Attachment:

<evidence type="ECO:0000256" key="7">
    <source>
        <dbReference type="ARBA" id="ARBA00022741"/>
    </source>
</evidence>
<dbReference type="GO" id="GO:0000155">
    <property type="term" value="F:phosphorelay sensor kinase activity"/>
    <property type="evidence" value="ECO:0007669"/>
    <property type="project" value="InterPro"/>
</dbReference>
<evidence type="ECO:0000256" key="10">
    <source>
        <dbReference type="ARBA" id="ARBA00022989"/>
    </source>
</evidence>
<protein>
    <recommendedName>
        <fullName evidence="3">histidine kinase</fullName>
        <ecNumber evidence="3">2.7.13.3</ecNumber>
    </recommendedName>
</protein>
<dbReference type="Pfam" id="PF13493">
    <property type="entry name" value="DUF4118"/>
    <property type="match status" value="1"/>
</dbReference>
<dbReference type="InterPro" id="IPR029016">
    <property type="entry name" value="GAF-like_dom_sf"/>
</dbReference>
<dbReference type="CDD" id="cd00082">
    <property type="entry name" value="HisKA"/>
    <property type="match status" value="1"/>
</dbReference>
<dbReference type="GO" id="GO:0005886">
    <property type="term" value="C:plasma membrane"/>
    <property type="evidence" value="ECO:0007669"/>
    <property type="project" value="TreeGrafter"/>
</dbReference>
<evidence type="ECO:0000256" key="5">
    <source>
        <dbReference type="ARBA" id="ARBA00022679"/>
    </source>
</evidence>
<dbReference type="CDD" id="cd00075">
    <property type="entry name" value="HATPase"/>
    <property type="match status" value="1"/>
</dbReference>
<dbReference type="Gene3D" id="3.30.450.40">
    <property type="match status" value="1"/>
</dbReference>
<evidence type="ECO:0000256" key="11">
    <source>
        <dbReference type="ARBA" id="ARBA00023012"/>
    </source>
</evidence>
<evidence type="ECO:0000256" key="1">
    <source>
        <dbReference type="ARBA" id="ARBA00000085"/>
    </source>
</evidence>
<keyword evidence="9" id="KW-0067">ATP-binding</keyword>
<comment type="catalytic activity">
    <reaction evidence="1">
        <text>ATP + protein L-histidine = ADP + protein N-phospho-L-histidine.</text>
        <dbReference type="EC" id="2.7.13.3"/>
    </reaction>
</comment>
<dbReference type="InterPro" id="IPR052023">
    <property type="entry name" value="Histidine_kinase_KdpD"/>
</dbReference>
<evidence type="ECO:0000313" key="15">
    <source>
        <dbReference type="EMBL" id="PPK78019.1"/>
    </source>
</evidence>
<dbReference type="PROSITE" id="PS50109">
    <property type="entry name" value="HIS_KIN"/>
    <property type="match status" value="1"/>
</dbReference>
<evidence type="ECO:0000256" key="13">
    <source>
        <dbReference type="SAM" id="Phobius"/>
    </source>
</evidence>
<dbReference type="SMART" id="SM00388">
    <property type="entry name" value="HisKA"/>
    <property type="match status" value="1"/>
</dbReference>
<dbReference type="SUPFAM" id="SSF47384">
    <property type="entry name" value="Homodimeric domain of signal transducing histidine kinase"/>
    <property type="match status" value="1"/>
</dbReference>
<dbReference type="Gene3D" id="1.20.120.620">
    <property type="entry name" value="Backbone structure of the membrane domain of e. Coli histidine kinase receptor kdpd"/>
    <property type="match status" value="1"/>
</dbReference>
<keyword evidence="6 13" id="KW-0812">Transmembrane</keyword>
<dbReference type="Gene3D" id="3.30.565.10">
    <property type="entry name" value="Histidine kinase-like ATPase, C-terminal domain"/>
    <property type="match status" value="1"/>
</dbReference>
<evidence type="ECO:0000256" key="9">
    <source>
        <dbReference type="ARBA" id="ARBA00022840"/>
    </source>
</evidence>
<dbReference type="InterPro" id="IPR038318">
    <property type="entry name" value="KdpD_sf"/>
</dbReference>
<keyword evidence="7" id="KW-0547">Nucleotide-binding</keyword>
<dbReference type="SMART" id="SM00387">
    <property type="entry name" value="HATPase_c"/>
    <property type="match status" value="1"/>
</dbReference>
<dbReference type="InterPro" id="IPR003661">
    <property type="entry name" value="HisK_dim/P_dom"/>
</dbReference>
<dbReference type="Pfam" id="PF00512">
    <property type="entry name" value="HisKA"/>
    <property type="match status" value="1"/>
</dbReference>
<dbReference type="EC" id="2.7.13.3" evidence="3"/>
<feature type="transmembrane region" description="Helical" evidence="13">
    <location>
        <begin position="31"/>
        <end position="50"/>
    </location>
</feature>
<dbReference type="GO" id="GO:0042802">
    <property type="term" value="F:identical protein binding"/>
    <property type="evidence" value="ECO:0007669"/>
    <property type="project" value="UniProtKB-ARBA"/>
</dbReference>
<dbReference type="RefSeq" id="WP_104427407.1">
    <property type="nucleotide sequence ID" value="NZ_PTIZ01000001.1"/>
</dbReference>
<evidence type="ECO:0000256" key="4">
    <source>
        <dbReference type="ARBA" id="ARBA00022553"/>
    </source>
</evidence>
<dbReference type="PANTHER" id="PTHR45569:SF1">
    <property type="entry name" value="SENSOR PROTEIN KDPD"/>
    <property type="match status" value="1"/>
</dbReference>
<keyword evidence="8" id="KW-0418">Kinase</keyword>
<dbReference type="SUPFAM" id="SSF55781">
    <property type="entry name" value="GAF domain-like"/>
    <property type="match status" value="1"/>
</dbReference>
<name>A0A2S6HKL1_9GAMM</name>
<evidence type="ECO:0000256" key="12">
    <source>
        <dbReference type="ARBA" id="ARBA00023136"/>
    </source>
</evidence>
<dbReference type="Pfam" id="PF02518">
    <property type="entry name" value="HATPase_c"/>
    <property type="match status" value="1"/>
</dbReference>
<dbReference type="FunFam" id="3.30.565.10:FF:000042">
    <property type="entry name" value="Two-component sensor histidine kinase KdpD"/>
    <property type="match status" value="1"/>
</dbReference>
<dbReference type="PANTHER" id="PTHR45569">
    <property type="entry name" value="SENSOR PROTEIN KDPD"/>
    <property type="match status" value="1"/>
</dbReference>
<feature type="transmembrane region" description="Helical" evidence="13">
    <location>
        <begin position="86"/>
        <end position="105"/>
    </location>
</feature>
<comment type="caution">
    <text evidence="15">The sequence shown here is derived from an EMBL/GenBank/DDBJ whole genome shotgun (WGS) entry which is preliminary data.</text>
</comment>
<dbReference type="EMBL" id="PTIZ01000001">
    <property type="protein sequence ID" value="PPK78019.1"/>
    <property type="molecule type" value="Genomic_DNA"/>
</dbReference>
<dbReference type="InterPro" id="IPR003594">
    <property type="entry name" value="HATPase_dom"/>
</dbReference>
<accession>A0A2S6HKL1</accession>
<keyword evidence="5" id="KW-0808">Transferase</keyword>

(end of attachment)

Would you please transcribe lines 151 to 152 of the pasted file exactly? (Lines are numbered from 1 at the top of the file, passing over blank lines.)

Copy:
<evidence type="ECO:0000256" key="12">
    <source>